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My politics

September 10, 2012
Posted at 12:19 pm

Due to circumstances that were, literally, beyond my control - and which I won't bore y'all with - it's been three weeks since I posted a single word. I've today updated my two ongoing novels, and shall herewith begin a run of several blog posts that I wrote while I was incommunicado. :)

This site isn't about politics, and my writing isn't political. Though Darvin and Cecelia Carpenter, and my other characters, have political opinions, which with only rare exceptions mirror mine, politics has almost never entered into my writing - indeed, I can't think of any instance offhand where it has (but then I am not capable of remembering every word I've ever written).

However, this is an election year, and just as I'm not ashamed of my Christianity, neither am I ashamed of my politics. And so I thought I'd make this one post to briefly state them.

If I have to boil down my politics to one word, it would be the Constitution. Unlike other countries, where governments either arise out of long centuries of trial and error, or else result from revolutions bloody or otherwise, the federal government of the United States exists solely because the Constitution created it. In other nations governments create constitutions; in the United States, the Constitution created the government.

There was no presidency until the ratification of the Constitution. There was no bicameral Congress until the ratification of the Constitution. There was no Supreme Court until the ratification of the Constitution. Without the United States Constitution, this country might not even exist, and if it did the national government would look very different.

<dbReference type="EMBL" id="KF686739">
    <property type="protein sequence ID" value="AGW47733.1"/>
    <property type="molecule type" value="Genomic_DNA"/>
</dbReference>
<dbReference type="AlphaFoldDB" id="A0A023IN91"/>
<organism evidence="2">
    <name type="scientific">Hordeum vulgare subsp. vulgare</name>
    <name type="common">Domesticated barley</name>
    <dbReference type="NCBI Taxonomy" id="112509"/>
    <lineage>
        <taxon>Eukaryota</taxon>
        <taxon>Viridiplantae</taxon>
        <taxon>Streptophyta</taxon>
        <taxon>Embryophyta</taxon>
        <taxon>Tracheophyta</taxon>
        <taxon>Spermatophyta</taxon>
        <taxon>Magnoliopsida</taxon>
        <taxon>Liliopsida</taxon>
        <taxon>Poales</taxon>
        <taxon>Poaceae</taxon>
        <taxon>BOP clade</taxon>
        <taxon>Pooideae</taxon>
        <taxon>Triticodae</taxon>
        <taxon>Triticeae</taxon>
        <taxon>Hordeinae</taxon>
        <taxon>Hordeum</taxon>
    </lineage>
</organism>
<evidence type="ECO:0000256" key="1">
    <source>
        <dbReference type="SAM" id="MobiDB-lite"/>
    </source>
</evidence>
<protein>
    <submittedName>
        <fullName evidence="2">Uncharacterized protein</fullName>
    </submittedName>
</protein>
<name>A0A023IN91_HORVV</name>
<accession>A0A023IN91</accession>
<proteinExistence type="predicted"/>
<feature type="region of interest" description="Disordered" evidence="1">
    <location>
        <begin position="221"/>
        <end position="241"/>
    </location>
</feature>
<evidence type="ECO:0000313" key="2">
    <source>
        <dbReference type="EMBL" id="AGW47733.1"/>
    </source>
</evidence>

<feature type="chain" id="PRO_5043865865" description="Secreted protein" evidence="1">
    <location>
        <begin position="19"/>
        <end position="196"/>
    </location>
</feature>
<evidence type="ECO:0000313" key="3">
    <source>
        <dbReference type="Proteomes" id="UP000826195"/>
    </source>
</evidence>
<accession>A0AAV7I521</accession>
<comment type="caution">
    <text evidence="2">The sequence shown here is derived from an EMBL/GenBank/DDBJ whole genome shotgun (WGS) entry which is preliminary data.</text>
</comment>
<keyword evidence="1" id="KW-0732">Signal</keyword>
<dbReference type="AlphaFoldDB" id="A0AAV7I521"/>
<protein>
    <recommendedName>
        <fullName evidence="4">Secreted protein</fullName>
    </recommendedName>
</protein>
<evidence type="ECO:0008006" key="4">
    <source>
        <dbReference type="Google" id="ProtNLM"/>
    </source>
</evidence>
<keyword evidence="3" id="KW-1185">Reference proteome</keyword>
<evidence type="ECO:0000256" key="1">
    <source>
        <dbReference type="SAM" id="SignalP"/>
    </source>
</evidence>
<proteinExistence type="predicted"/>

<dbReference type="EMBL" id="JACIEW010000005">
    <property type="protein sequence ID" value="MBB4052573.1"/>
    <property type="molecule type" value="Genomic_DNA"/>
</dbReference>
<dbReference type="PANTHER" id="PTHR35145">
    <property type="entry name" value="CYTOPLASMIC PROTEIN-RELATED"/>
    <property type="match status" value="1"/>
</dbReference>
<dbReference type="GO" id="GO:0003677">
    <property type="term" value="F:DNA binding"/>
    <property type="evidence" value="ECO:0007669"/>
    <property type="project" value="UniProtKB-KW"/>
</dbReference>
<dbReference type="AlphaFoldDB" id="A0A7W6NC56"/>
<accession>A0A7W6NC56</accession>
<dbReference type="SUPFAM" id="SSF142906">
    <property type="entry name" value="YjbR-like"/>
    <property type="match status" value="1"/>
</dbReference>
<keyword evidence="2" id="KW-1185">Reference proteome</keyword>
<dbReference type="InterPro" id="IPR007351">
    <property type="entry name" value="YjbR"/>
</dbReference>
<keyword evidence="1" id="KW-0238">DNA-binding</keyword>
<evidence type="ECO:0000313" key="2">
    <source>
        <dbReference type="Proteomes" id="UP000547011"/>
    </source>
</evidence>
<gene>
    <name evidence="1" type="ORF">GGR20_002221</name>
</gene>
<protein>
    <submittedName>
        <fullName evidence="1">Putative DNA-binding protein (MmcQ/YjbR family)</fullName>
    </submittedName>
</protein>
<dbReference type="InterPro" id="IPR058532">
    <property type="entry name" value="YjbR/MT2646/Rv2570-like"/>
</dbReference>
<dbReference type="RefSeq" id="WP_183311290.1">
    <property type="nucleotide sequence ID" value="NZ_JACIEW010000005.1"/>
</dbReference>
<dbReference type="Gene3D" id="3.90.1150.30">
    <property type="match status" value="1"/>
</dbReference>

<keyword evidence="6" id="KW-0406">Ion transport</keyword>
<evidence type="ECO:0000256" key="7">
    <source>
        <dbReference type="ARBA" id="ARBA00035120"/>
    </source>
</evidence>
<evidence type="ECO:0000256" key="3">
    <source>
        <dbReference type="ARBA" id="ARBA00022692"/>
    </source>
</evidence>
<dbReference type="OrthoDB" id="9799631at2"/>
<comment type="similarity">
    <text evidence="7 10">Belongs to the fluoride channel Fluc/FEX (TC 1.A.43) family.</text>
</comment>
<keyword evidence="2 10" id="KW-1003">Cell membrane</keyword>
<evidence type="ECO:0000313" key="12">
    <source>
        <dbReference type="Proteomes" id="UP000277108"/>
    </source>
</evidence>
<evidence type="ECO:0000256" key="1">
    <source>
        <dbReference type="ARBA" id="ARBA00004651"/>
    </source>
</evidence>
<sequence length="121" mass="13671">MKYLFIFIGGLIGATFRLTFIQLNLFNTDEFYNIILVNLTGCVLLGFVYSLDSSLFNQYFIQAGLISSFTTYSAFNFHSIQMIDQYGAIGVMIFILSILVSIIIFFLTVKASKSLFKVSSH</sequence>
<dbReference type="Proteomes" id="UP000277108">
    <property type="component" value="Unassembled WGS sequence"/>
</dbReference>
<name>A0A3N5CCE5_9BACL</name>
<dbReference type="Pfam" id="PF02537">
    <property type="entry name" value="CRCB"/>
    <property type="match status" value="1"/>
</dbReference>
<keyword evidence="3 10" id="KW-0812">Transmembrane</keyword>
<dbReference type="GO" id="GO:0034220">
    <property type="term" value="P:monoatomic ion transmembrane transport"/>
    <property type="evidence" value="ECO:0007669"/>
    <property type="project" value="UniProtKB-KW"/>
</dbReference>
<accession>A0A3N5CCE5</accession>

But today the federal government largely ignores the Constitution which created it, and to which it is legally subordinate. Congress legislates without consulting the Constitution to see whether its acts fall within the boundaries the Constitution set. I don't believe that any member of Congress has ever, within my lifetime, risen to propose, support, or oppose a bill on the basis of the Constitution. Nor has any president - not even Ronald Reagan - explicitly set out to govern within the powers the Constitution grants the presidency. And the Supreme Court has arrogated to itself the power to decide what is and is not constitutional - and not merely that, to create new law which de facto amends the Constitution, even though that document grants the Court no such power and sets forth a very specific means for amending it.

The two major political parties do not differ by much. Both are socialist - the Democratic Party more so than the Republican Party, but again, not by much. Neither one has committed itself to advocating only those policies and programs which the Constitution authorizes, and members of both parties, both in Congress, the presidency, and the Supreme Court, have routinely created law or interpretations of law which have no basis whatsoever in the actual text of the Constitution.

What we need, then, is to abolish all that the Constitution does not authorize - no matter what it is. For instance, there is no authority whatsoever in the Constitution for a Department of Education, and it should therefore disappear from the federal government (and just think of how much money you would have in your pocket if that department ceased to exist, and taxes fell by an amount commensurate with its erstwhile expenditures!). On its face, any federal action, agency, or law which the Constitution does not authorize is unconstitutional, and is therefore, by definition, illegal.

All my politics comes down to one thing - return the federal government to its constitutional limits. I don't believe that'll happen. As long as the citizens of the United States a) don't have a clue what's in the Constitution, and b) don't give a flying flip, and as long as the two major parties treat the Constitution as a dead letter, this country will continue down the road to becoming a People's State. I'll be honest - my only hope is that I don't live long enough to see it happen.